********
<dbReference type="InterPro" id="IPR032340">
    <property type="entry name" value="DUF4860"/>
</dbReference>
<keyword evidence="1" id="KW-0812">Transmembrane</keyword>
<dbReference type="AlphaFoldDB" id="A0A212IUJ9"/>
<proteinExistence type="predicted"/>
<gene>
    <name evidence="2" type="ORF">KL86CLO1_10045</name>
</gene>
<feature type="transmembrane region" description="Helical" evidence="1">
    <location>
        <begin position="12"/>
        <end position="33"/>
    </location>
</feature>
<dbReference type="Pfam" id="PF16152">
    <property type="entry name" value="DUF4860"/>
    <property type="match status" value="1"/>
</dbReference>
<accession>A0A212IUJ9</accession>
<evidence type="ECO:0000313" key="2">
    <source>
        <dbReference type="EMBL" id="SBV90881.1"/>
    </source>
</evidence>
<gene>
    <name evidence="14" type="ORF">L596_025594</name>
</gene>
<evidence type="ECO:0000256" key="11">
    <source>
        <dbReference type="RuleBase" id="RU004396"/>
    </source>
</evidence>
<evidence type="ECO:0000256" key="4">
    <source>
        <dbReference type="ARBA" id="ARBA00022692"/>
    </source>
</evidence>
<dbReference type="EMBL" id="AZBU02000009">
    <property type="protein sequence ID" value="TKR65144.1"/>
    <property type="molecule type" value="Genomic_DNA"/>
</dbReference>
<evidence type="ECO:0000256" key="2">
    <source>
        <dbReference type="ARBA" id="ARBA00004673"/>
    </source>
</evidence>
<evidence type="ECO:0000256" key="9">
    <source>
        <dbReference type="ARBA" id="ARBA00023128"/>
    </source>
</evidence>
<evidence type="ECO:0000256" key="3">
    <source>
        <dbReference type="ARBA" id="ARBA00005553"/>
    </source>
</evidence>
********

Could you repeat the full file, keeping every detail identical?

<dbReference type="InterPro" id="IPR032340">
    <property type="entry name" value="DUF4860"/>
</dbReference>
<keyword evidence="1" id="KW-0812">Transmembrane</keyword>
<dbReference type="AlphaFoldDB" id="A0A212IUJ9"/>
<proteinExistence type="predicted"/>
<gene>
    <name evidence="2" type="ORF">KL86CLO1_10045</name>
</gene>
<feature type="transmembrane region" description="Helical" evidence="1">
    <location>
        <begin position="12"/>
        <end position="33"/>
    </location>
</feature>
<dbReference type="Pfam" id="PF16152">
    <property type="entry name" value="DUF4860"/>
    <property type="match status" value="1"/>
</dbReference>
<accession>A0A212IUJ9</accession>
<evidence type="ECO:0000313" key="2">
    <source>
        <dbReference type="EMBL" id="SBV90881.1"/>
    </source>
</evidence>
<gene>
    <name evidence="14" type="ORF">L596_025594</name>
</gene>
<evidence type="ECO:0000256" key="11">
    <source>
        <dbReference type="RuleBase" id="RU004396"/>
    </source>
</evidence>
<evidence type="ECO:0000256" key="4">
    <source>
        <dbReference type="ARBA" id="ARBA00022692"/>
    </source>
</evidence>
<dbReference type="EMBL" id="AZBU02000009">
    <property type="protein sequence ID" value="TKR65144.1"/>
    <property type="molecule type" value="Genomic_DNA"/>
</dbReference>
<evidence type="ECO:0000256" key="2">
    <source>
        <dbReference type="ARBA" id="ARBA00004673"/>
    </source>
</evidence>
<evidence type="ECO:0000256" key="9">
    <source>
        <dbReference type="ARBA" id="ARBA00023128"/>
    </source>
</evidence>
<evidence type="ECO:0000256" key="3">
    <source>
        <dbReference type="ARBA" id="ARBA00005553"/>
    </source>
</evidence>